ALBANY — Six feet in-between is still a guideline for maintaining social distancing in state schools, just not the only guideline.
The Center for Disease control announced its new guidelines last month, shortly after President Joe Biden’s mandate to return children back to the classroom next year. It stated evidence of schools showing an ability to open safely for in-person instruction due to strict prevention strategies. With consistent practices and correct use of masks, the CDC said schools could continue to reopen to in-person instruction.
The state Department of Health released its guidelines in a 24-page report on Friday, April 9. Within it, it recognizes the CDC’s revised guidelines from March, which revised physical distancing recommendations. New guidelines also shape classrooms into looking more like they did prior to the pandemic, removing physical barriers and the need for grouping students into cohorts.
Masks, however, will continue to be required.
The revised guidelines appear to place any changes into the hands of individual districts and the communities they serve. For example, the health department said school districts need to meet with the community before reducing social distancing requirements from 6 to 3 feet. Cohorts could still be maintained, depending on area infection numbers.
While assessing its reopening strategy last summer, Bethlehem Central said it found in-class instruction could return while accommodating 4 to 5 feet of social distancing.
“Our goal this year and next is to have as many students receive in-person instruction as possible,” stated Bethlehem Central Superintendent Jody Monroe last month. The head administrator released a statement last month upon the release of the CDC’s new guidelines. Then, she wasn’t certain how her classrooms would look. Instead, she said the district would have to wait and see how the state would guide area schools. “We will continue to follow the guidance of state and local health officials to ensure a safe learning environment for both students and staff.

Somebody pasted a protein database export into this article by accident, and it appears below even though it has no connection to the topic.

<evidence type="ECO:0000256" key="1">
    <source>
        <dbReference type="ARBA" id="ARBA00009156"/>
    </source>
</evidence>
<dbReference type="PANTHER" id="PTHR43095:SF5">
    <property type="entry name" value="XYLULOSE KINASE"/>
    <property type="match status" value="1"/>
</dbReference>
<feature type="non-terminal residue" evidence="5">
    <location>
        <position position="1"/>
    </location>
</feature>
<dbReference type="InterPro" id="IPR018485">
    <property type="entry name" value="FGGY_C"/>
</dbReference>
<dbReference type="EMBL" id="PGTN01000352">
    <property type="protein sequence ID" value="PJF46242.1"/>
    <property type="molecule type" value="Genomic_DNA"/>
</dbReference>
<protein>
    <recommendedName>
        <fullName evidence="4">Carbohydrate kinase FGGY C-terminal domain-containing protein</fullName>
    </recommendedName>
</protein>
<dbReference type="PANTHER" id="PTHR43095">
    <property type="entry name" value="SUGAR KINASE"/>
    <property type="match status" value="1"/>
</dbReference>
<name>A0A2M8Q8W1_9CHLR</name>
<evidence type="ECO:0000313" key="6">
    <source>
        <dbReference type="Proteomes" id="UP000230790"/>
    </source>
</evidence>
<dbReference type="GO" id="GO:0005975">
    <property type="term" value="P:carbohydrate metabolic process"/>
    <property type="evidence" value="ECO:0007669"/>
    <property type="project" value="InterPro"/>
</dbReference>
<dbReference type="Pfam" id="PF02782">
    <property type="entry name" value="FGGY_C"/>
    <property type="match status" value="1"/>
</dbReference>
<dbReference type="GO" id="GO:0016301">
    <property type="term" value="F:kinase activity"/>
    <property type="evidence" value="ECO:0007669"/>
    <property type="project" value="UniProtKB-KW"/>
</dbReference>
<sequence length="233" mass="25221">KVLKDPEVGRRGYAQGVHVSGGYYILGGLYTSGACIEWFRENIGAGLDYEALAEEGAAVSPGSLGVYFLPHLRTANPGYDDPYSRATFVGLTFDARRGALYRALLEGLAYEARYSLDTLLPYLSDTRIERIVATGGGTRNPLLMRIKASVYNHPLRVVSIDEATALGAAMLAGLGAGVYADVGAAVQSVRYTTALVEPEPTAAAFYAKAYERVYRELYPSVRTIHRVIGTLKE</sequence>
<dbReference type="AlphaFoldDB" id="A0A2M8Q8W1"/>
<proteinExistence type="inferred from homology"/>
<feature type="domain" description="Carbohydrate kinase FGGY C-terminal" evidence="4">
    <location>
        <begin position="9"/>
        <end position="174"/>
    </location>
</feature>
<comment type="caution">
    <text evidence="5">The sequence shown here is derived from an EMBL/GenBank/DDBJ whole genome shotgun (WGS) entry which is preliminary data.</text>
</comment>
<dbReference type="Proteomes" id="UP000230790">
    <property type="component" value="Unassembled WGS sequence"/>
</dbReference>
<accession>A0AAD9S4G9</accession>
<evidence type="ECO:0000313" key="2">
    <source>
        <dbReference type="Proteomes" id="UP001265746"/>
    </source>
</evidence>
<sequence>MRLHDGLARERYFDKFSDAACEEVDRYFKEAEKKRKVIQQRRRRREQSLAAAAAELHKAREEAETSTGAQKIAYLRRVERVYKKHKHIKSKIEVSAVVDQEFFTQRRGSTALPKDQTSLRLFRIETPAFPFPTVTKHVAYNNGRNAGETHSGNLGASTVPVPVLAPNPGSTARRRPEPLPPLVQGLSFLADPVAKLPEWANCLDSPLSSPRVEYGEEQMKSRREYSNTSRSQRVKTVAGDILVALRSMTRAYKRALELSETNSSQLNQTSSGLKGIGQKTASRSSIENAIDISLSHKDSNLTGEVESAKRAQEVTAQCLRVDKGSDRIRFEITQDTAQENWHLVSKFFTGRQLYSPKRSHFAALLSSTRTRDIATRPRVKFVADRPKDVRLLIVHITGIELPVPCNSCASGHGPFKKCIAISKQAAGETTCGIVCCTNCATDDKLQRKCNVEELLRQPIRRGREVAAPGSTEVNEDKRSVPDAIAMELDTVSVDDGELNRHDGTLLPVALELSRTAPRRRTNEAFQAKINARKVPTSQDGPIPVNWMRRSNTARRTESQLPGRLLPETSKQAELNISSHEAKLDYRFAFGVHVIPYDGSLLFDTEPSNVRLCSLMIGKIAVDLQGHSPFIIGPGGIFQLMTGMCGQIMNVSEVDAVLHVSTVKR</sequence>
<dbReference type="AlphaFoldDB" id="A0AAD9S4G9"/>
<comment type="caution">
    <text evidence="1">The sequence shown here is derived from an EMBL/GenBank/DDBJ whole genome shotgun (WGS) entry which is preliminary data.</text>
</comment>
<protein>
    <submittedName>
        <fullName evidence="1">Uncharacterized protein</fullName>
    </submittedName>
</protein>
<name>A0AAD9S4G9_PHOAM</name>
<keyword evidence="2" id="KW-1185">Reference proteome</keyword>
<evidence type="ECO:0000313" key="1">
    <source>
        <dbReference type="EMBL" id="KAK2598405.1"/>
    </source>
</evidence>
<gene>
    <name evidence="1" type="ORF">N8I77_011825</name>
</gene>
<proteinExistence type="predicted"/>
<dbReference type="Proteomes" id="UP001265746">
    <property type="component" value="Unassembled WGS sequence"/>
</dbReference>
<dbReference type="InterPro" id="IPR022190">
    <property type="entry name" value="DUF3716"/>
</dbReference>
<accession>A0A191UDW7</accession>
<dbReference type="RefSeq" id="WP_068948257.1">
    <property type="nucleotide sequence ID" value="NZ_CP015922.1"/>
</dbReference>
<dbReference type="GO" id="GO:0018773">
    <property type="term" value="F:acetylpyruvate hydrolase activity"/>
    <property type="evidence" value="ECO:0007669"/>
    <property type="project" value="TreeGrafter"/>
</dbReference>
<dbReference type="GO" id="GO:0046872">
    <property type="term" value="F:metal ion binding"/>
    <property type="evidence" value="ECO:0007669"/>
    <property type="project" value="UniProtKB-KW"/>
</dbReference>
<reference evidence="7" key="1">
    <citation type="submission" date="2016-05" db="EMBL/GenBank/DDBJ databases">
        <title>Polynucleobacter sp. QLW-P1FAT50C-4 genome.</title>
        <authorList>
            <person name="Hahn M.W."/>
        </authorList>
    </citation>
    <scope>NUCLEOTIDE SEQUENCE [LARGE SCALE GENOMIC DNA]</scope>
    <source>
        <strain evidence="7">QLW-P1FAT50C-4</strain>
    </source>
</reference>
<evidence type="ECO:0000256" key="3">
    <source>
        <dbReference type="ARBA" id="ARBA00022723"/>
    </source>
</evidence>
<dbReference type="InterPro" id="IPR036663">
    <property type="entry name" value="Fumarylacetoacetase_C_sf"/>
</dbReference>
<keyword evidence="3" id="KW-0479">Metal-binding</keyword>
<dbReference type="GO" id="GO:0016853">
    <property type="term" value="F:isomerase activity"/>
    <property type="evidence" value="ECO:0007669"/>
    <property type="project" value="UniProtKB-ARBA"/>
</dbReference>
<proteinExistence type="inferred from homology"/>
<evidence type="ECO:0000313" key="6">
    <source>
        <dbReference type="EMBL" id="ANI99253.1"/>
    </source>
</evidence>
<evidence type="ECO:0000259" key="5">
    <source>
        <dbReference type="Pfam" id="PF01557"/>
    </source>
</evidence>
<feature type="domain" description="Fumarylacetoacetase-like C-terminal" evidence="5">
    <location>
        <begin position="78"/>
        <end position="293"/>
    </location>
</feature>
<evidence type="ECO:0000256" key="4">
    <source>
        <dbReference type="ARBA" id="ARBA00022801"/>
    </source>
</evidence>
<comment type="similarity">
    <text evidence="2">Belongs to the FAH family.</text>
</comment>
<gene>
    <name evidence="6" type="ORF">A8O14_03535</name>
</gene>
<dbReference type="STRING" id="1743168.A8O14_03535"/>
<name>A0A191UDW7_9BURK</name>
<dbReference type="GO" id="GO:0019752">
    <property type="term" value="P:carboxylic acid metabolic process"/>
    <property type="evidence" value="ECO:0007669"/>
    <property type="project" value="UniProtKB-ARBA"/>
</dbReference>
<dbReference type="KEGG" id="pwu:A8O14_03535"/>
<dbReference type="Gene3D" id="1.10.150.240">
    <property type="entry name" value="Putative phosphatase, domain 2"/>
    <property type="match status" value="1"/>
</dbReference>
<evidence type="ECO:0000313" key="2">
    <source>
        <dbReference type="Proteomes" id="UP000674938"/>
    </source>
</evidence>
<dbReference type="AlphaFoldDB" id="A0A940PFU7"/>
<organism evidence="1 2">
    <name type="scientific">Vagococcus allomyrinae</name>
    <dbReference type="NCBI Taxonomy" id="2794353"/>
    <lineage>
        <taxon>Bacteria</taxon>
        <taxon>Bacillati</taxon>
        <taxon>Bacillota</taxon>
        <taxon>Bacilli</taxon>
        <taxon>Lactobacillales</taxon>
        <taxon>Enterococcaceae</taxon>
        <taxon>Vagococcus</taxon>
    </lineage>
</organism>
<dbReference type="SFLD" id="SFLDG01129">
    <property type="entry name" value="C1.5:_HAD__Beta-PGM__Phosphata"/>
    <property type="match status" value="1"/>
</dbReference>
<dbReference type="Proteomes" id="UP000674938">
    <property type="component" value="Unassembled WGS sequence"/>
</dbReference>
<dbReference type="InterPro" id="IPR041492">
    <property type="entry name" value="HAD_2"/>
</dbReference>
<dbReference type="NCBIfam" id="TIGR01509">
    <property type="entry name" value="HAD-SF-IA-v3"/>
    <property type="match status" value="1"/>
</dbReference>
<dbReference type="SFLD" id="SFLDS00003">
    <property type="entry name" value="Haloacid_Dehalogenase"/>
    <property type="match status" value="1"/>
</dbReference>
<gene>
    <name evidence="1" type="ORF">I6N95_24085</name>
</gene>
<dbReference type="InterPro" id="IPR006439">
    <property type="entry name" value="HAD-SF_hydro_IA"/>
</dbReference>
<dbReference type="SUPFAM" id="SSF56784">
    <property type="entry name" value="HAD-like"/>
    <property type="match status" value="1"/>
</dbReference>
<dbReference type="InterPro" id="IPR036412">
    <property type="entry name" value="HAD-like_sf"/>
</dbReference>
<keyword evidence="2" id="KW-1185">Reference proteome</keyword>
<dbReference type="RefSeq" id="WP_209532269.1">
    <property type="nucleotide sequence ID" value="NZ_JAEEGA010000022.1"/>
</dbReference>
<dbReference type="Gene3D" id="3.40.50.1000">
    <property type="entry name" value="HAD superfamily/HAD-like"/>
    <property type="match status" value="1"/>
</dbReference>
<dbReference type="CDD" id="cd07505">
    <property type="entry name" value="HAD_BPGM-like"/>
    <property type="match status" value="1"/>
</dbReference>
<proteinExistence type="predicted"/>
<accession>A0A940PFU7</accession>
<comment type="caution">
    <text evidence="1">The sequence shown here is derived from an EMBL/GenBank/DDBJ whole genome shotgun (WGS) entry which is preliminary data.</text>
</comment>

Six feet will still be the norm in large gathering areas such as auditoriums, gymnasiums, lobbies and hallways. Wherever people are eating will also require the standard 6 feet apart — reducing the likelihood that students will be able to eat in class. Teachers, too, will continue to be expected to stay 6 feet apart.
School districts are expected to soon reach out to their communities before reintroducing students to the classroom for the next school year.
“As educators, we know that the best place for our students to learn is in person in the classroom. What we’ve wanted from the very beginning of the school reopening process is for that to happen in the safest possible environment,” said Andy Pallotta, president of New York State United Teachers union. “There also is more to be done to strengthen safety protocols. While the state recommends that districts ‘strongly consider’ implementing screening testing, we believe there is zero excuse for all districts not to implement routine testing as soon as possible. The federal government is making hundreds of millions of dollars available to New York schools explicitly for this purpose. It’s long past time to get this done.”